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The Talwood and Walton coal projects in the Bowen Basin have hit the market, with offers sought by Argonaut PCF on behalf of owner Aquila Resources.

It comes as Aquila looks to rationalise its assets to focus on the West Pilbara Iron Ore Project (WPIOP) in Western Australia.

The Walton project is located 180km west of Rockhampton and is described as a potential open cut mining operation, producing high yielding low volatile PCI (LVPCI) coal.

Aquila has undertaken internal development studies to a pre-feasibility standard, and describes process for securing a mining lease and requisite environmental approvals as well-progressed.

The project has a JORC (2012) compliant Mineral Resource of 28.4Mt and is located adjacent to the Blackwater Rail System.

The Talwood coking coal project is located about 35km north of Moranbah,  immediately east and down dip from the BMA Goonyella Riverside and Peabody North Goonyella mining operations.

The vendor says three studies undertaken by Aquila demonstrated development optionality; potential for an underground mining operation or small-scale open-cut operations, targeting a coking coal product suitable for blending.

It has a JORC (2012) compliant Mineral Resource of 148Mt of coal and boasts rail access to the Abbot Point and Dalrymple Bay coal terminals.

Coronado plans to introduce a seventh fleet to its Curragh mining operations near Blackwater for 12 months from February.

The company has signed a letter of direction with mining contractor Golding to increase mining plant a the site.

“Our new chief operating offficer Douglas Thompson has reviewed the mine plan and is focused on partnering with Golding to accelerate pre-strip activities to achieve enhanced coal availability levels in the back half of 2022 and into 2023 and allow for greater stability of production rates moving forward,” a company spokeswoman said.

Golding Contractors parent company NRW Holdings announced in August that it had signed a letter of intent with mine owner Coronado Global Resources to extend its six-fleet mining services contract at Currragh in a deal expected to be worth $1 billion to $1.4 billion.

In its latest quarterly report, Coronado reported a 47.2 per cent increase in the realised price for metallurgical coal from Curragh compared to the previous quarter, reaching $154.9 per tonne.

Coronado expects that the average realised met oal price for Curragh in the December quarter will be higher again.

During the September quarter, saleable production levels from Curragh reached 2.8 Mt, up 5.6 per cent on the prior quarter.

“Under the leadership of Australia’s new COO Douglas Thompson, the Curragh mine is focused on enhanced coal production levels in the December quarter,” the report stated.

“Under the ‘One Curragh Plan’ all contracting parties and employees are committed to the mine plan and increasing operational efficiencies to ensure adequate coal availability to meet the current higher price environment.”

Epuron’s $750 million Boulder Creek wind farm is a step closer to development in Central Queensland after receiving State Government planning consent.

The consent is for installation of up to 60 wind turbines and associated infrastructure on a site about 5km west of Mount Morgan and 40km south-west of Rockhampton.

The company expects the 18-24 month construction period to commence towards the end of 2022 and create up to 350 jobs.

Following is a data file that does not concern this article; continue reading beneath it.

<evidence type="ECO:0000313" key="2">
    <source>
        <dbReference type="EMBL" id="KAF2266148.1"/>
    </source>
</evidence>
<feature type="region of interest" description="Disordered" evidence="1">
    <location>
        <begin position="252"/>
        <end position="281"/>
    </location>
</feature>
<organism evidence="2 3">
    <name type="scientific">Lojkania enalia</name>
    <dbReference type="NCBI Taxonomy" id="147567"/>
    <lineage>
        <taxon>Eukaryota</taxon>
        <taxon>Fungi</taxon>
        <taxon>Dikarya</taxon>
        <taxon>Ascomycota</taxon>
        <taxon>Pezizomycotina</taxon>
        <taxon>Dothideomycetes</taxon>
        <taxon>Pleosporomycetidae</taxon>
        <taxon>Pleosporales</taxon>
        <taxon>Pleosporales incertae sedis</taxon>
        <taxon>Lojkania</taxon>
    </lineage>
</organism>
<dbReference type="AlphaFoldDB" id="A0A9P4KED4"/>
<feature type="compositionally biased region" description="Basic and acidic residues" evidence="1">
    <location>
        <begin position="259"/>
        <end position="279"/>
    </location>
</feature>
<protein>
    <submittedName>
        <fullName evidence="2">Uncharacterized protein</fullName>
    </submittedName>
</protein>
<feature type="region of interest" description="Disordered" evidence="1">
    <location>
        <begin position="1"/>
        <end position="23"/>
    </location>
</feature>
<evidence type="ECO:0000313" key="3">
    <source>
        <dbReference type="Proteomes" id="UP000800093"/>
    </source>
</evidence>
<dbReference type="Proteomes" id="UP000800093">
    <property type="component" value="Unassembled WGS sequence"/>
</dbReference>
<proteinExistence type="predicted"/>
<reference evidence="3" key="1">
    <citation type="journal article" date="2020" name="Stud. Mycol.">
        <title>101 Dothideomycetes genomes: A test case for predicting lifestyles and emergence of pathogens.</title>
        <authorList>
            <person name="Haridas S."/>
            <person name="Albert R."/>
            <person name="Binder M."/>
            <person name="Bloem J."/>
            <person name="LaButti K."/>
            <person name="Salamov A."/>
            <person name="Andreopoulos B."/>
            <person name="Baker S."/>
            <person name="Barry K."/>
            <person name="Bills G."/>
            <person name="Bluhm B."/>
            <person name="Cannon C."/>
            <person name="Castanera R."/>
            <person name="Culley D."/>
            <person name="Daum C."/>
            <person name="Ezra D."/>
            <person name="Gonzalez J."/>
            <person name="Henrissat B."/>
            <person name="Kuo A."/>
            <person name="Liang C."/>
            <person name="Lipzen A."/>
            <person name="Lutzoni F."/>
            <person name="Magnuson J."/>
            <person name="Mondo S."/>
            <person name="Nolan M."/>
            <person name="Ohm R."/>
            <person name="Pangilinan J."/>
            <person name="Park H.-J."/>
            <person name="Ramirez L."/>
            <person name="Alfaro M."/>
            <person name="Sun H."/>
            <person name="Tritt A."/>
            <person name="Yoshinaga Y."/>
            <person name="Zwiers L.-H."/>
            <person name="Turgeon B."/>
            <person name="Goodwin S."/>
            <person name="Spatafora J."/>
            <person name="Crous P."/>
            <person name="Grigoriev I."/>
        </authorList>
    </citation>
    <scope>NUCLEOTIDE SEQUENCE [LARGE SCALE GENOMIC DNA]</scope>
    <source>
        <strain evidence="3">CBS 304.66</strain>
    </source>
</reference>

Epuron development director Paul Stangroom said it will be a significant project for the region.

“It is an exciting step that the Boulder Creek wind farm has been granted approval by the Queensland Government,” he said.

“This project will be a great opportunity for the Rockhampton region to benefit from Australia’s clean energy transition.”

The project would generate up to 372 megawatts (MW) – enough to power about 215,000 homes.

The planning consent follows Epuron’s lodgment of its development application and Environmental Impact Statement for the project in July 2021.

Epuron is also finalising documentation for the proposal’s assessment and approval under the Commonwealth Environment Protection and Biodiversity Conservation Act 1999 (EPBC Act).

Once this has been accepted by the Australian Department of Agriculture, Water and Environment it will be placed on public exhibition.

The company plans to run information sessions in Westwood and Mount Morgan in December to give interested members of the community an opportunity to learn more about the final proposal.

The first tender for Stage 2 of Townsville’s Haughton Pipeline has been released and the rollout of works and supply contracts announced.

Townsville Water and Waste Committee chairperson Russ Cook said Townsville City councillors were recently briefed on the project. 

“Anyone who has built major infrastructure like this knows it simply doesn’t happen overnight, and this stage of the project has presented a variety of different challenges compared to the stage 1,” he said. 

“Detailed design work for the pipeline and pump station will now be finalised with delivery partners. 

“The tender for long lead items, such as pipes and pumps, will be released by the end of 2021, while the tender for the construction of the pipeline will be released in early 2022. 

“Construction of the pipeline and pump station is expected to be complete by the end of 2024 with testing and commissioning to be finalised by March 2025.”

Premier Annastacia Palaszczuk said her government was providing up to $195 million in funding for the project. 

Townsville City Council has formally signed off on a detailed road map for the project, including approving increasing the budget to $274 million, which includes an appropriate contingency allowance.